Such was the case of Eclipse being able to pop out various parts of its view into multiple separate windows, something I just recently learned from this Adrian Coyler posting from well over a year ago, the English original of this article he wrote for the German-language “Eclipse Magazin”.

To pop all or part of an Eclipse view into its own window, just DRAG the view outside of the main window. That’s it. See that ‘Problems’ tab? Drag it to its own window. The ‘Package Explorer’ tab? Another window. At last, my Eclipse can take advantage of my nice multi-monitor setup.

“The Pragmatic Programmer” : Andrew Hunt / David Thomas

The more I work as a mentor with junior developers, the more I quote parts of “The Pragmatic Programmer” to others.

The more I find myself quoting parts of the book to others, the more I find myself quoting it to myself as I maintain code and review project specifications.

Over time, for both myself and the people I mentor, I’ve noticed fewer of the book’s big no-nos creeping into projects as a result of such quoting and re-quoting. Very nice.

The books sub-title, “From journeyman to master”, is key to understanding its audience : the skilled, mid-level programmer who needs the occasional reminder of programming’s big don’ts, as in “The Evils of Duplication” (part of Chapter 2), or who needs a quick explanation of the strange “power of text” (chapter 4). The last part of the subtitle is important too, seasoned programmers do well to refresh themselves with a quick of read or re-read of a section.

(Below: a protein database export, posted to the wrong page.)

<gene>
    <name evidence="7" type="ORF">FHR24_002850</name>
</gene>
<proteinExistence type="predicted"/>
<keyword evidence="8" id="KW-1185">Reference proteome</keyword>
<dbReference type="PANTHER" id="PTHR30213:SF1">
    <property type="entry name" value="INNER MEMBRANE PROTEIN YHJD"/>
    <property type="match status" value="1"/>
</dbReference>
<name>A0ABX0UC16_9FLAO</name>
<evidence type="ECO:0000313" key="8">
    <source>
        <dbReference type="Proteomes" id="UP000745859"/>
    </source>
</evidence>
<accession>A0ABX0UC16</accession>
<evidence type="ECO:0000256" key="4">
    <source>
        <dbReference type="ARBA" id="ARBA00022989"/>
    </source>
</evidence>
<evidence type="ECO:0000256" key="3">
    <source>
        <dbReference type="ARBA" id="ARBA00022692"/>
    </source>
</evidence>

The topics in the book cover (most) all the problems I’ve had myself while helping mentor junior programmers, and cover many of the problems I hear in stories of senior developer’s working with their teams. For a relatively short book, 300 pages of easy free-flowing prose, the book is surprisingly complete.

Good book. High recommended.

A Mock’s Not A Stub

February 5, 2007

I read Martin Fowler’s site pretty regularly, and while I typically enjoy the writing there, this article really stood out for me when I read it this week.

It explains the differences between mocks, stubs, and other testing lingo, and it cleared a lot of things up for me that have been muddied for a good time now.

I was asked for Eclipse plugin recommendations last month, by someone who’d just started doing Java development again after quite a bit of time doing .Net development. I wrote down a short list of the common settings, plugins, ans so forth I recommend to the developers I work with.

While writing the list, I realized I can babble about Eclipse setup for far longer than anyone cares to listen, so I’ve pared things down to five initial setup recommendations:

  1. Download an Eclipse milestone. Their usually stable enough for day-to-day use.
  2. Edit the Java compiler settings, turning all the warnings on. Turn off the ones that completely bug you after a few hours.
  3. Set up an extension location to install any plugins into. You’ll be glad you did. Lots of sites discuss this idea; I often point folks here for details.
  4. Install some plugins. I recommend the Web Tools Platform for web developers, PMD for developers who need to review more other’s projects, and the Freemarker plugin for anyone working with Freemarker templates.
  5. Look around on the web any time you wish Eclipse did something it doesn’t. There are plugins and setup options to match all sorts of situation.